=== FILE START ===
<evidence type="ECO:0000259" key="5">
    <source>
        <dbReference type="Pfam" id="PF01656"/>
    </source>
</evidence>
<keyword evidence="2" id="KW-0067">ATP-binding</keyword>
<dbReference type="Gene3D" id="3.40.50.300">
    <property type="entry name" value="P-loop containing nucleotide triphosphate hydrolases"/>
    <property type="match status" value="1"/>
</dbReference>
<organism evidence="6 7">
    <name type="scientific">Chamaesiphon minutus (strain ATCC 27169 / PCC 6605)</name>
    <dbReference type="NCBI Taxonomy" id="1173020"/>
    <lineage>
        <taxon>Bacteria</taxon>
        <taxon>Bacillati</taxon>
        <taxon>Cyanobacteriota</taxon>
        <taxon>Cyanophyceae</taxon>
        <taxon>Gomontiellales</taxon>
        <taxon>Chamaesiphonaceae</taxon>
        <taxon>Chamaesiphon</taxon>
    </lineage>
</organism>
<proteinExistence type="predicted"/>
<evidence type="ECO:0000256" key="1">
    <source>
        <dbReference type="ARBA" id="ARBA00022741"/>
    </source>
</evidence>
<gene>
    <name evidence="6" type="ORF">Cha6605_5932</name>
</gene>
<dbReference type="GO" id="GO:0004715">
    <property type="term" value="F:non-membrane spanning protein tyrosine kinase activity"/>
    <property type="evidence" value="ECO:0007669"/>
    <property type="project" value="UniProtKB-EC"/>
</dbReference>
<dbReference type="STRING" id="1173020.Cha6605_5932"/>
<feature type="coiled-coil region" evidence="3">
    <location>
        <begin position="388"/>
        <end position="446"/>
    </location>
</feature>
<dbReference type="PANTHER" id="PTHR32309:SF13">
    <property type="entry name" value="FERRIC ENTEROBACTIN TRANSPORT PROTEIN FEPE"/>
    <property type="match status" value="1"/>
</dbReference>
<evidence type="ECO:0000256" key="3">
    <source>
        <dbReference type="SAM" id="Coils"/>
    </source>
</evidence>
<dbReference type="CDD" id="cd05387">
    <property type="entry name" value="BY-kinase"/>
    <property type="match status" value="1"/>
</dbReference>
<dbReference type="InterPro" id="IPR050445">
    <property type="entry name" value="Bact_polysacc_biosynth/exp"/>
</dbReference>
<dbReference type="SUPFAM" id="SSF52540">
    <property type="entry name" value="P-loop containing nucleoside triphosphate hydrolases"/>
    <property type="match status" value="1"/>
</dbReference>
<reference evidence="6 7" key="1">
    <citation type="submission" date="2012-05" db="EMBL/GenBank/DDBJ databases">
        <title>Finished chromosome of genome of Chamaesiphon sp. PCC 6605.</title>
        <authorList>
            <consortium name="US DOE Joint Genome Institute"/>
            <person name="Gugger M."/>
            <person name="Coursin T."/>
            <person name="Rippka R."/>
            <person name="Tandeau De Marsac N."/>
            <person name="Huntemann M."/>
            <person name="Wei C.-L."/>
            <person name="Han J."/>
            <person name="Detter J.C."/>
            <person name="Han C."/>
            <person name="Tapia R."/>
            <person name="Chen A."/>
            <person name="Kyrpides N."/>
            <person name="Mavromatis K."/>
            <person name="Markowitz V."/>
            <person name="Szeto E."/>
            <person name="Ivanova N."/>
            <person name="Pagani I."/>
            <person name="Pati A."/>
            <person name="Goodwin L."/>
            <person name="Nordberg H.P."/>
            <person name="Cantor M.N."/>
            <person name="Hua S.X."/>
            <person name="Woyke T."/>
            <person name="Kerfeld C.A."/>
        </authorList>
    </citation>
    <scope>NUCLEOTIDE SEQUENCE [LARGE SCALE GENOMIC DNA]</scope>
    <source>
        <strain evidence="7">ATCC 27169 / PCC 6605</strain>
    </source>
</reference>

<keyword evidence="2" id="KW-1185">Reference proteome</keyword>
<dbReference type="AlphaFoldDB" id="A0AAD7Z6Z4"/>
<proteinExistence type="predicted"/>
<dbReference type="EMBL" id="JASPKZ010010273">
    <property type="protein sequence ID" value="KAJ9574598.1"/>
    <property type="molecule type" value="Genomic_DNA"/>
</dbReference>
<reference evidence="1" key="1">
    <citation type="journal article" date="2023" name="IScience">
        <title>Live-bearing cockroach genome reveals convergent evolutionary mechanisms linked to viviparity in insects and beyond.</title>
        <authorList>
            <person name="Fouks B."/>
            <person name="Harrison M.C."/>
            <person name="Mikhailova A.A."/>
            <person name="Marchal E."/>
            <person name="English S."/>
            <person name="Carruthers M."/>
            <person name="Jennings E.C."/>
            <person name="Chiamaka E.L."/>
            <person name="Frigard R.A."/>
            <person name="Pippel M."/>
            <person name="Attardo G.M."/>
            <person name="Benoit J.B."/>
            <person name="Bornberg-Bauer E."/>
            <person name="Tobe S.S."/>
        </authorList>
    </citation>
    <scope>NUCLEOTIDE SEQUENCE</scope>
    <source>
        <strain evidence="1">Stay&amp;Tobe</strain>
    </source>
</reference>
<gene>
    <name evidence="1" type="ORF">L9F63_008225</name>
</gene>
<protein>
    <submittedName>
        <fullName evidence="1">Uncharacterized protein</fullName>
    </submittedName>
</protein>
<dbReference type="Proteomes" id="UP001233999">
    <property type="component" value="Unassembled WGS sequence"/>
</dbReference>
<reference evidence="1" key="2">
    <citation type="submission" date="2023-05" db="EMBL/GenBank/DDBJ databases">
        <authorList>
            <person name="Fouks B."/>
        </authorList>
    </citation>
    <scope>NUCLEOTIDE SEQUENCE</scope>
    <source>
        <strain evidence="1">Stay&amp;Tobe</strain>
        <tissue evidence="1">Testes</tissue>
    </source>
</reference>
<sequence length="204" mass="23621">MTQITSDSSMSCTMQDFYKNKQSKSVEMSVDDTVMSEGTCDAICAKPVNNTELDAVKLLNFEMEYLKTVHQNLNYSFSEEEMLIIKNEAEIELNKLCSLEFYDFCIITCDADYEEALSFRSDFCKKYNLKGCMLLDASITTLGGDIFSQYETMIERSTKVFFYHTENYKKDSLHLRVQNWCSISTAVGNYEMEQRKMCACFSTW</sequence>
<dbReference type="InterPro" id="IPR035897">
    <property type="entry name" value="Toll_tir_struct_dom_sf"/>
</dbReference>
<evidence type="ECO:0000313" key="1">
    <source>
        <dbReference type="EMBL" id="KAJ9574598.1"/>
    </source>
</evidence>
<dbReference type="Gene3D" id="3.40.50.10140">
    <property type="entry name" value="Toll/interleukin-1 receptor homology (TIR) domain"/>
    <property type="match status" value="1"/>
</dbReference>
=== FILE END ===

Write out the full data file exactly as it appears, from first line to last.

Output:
<evidence type="ECO:0000259" key="5">
    <source>
        <dbReference type="Pfam" id="PF01656"/>
    </source>
</evidence>
<keyword evidence="2" id="KW-0067">ATP-binding</keyword>
<dbReference type="Gene3D" id="3.40.50.300">
    <property type="entry name" value="P-loop containing nucleotide triphosphate hydrolases"/>
    <property type="match status" value="1"/>
</dbReference>
<organism evidence="6 7">
    <name type="scientific">Chamaesiphon minutus (strain ATCC 27169 / PCC 6605)</name>
    <dbReference type="NCBI Taxonomy" id="1173020"/>
    <lineage>
        <taxon>Bacteria</taxon>
        <taxon>Bacillati</taxon>
        <taxon>Cyanobacteriota</taxon>
        <taxon>Cyanophyceae</taxon>
        <taxon>Gomontiellales</taxon>
        <taxon>Chamaesiphonaceae</taxon>
        <taxon>Chamaesiphon</taxon>
    </lineage>
</organism>
<proteinExistence type="predicted"/>
<evidence type="ECO:0000256" key="1">
    <source>
        <dbReference type="ARBA" id="ARBA00022741"/>
    </source>
</evidence>
<gene>
    <name evidence="6" type="ORF">Cha6605_5932</name>
</gene>
<dbReference type="GO" id="GO:0004715">
    <property type="term" value="F:non-membrane spanning protein tyrosine kinase activity"/>
    <property type="evidence" value="ECO:0007669"/>
    <property type="project" value="UniProtKB-EC"/>
</dbReference>
<dbReference type="STRING" id="1173020.Cha6605_5932"/>
<feature type="coiled-coil region" evidence="3">
    <location>
        <begin position="388"/>
        <end position="446"/>
    </location>
</feature>
<dbReference type="PANTHER" id="PTHR32309:SF13">
    <property type="entry name" value="FERRIC ENTEROBACTIN TRANSPORT PROTEIN FEPE"/>
    <property type="match status" value="1"/>
</dbReference>
<evidence type="ECO:0000256" key="3">
    <source>
        <dbReference type="SAM" id="Coils"/>
    </source>
</evidence>
<dbReference type="CDD" id="cd05387">
    <property type="entry name" value="BY-kinase"/>
    <property type="match status" value="1"/>
</dbReference>
<dbReference type="InterPro" id="IPR050445">
    <property type="entry name" value="Bact_polysacc_biosynth/exp"/>
</dbReference>
<dbReference type="SUPFAM" id="SSF52540">
    <property type="entry name" value="P-loop containing nucleoside triphosphate hydrolases"/>
    <property type="match status" value="1"/>
</dbReference>
<reference evidence="6 7" key="1">
    <citation type="submission" date="2012-05" db="EMBL/GenBank/DDBJ databases">
        <title>Finished chromosome of genome of Chamaesiphon sp. PCC 6605.</title>
        <authorList>
            <consortium name="US DOE Joint Genome Institute"/>
            <person name="Gugger M."/>
            <person name="Coursin T."/>
            <person name="Rippka R."/>
            <person name="Tandeau De Marsac N."/>
            <person name="Huntemann M."/>
            <person name="Wei C.-L."/>
            <person name="Han J."/>
            <person name="Detter J.C."/>
            <person name="Han C."/>
            <person name="Tapia R."/>
            <person name="Chen A."/>
            <person name="Kyrpides N."/>
            <person name="Mavromatis K."/>
            <person name="Markowitz V."/>
            <person name="Szeto E."/>
            <person name="Ivanova N."/>
            <person name="Pagani I."/>
            <person name="Pati A."/>
            <person name="Goodwin L."/>
            <person name="Nordberg H.P."/>
            <person name="Cantor M.N."/>
            <person name="Hua S.X."/>
            <person name="Woyke T."/>
            <person name="Kerfeld C.A."/>
        </authorList>
    </citation>
    <scope>NUCLEOTIDE SEQUENCE [LARGE SCALE GENOMIC DNA]</scope>
    <source>
        <strain evidence="7">ATCC 27169 / PCC 6605</strain>
    </source>
</reference>

<keyword evidence="2" id="KW-1185">Reference proteome</keyword>
<dbReference type="AlphaFoldDB" id="A0AAD7Z6Z4"/>
<proteinExistence type="predicted"/>
<dbReference type="EMBL" id="JASPKZ010010273">
    <property type="protein sequence ID" value="KAJ9574598.1"/>
    <property type="molecule type" value="Genomic_DNA"/>
</dbReference>
<reference evidence="1" key="1">
    <citation type="journal article" date="2023" name="IScience">
        <title>Live-bearing cockroach genome reveals convergent evolutionary mechanisms linked to viviparity in insects and beyond.</title>
        <authorList>
            <person name="Fouks B."/>
            <person name="Harrison M.C."/>
            <person name="Mikhailova A.A."/>
            <person name="Marchal E."/>
            <person name="English S."/>
            <person name="Carruthers M."/>
            <person name="Jennings E.C."/>
            <person name="Chiamaka E.L."/>
            <person name="Frigard R.A."/>
            <person name="Pippel M."/>
            <person name="Attardo G.M."/>
            <person name="Benoit J.B."/>
            <person name="Bornberg-Bauer E."/>
            <person name="Tobe S.S."/>
        </authorList>
    </citation>
    <scope>NUCLEOTIDE SEQUENCE</scope>
    <source>
        <strain evidence="1">Stay&amp;Tobe</strain>
    </source>
</reference>
<gene>
    <name evidence="1" type="ORF">L9F63_008225</name>
</gene>
<protein>
    <submittedName>
        <fullName evidence="1">Uncharacterized protein</fullName>
    </submittedName>
</protein>
<dbReference type="Proteomes" id="UP001233999">
    <property type="component" value="Unassembled WGS sequence"/>
</dbReference>
<reference evidence="1" key="2">
    <citation type="submission" date="2023-05" db="EMBL/GenBank/DDBJ databases">
        <authorList>
            <person name="Fouks B."/>
        </authorList>
    </citation>
    <scope>NUCLEOTIDE SEQUENCE</scope>
    <source>
        <strain evidence="1">Stay&amp;Tobe</strain>
        <tissue evidence="1">Testes</tissue>
    </source>
</reference>
<sequence length="204" mass="23621">MTQITSDSSMSCTMQDFYKNKQSKSVEMSVDDTVMSEGTCDAICAKPVNNTELDAVKLLNFEMEYLKTVHQNLNYSFSEEEMLIIKNEAEIELNKLCSLEFYDFCIITCDADYEEALSFRSDFCKKYNLKGCMLLDASITTLGGDIFSQYETMIERSTKVFFYHTENYKKDSLHLRVQNWCSISTAVGNYEMEQRKMCACFSTW</sequence>
<dbReference type="InterPro" id="IPR035897">
    <property type="entry name" value="Toll_tir_struct_dom_sf"/>
</dbReference>
<evidence type="ECO:0000313" key="1">
    <source>
        <dbReference type="EMBL" id="KAJ9574598.1"/>
    </source>
</evidence>
<dbReference type="Gene3D" id="3.40.50.10140">
    <property type="entry name" value="Toll/interleukin-1 receptor homology (TIR) domain"/>
    <property type="match status" value="1"/>
</dbReference>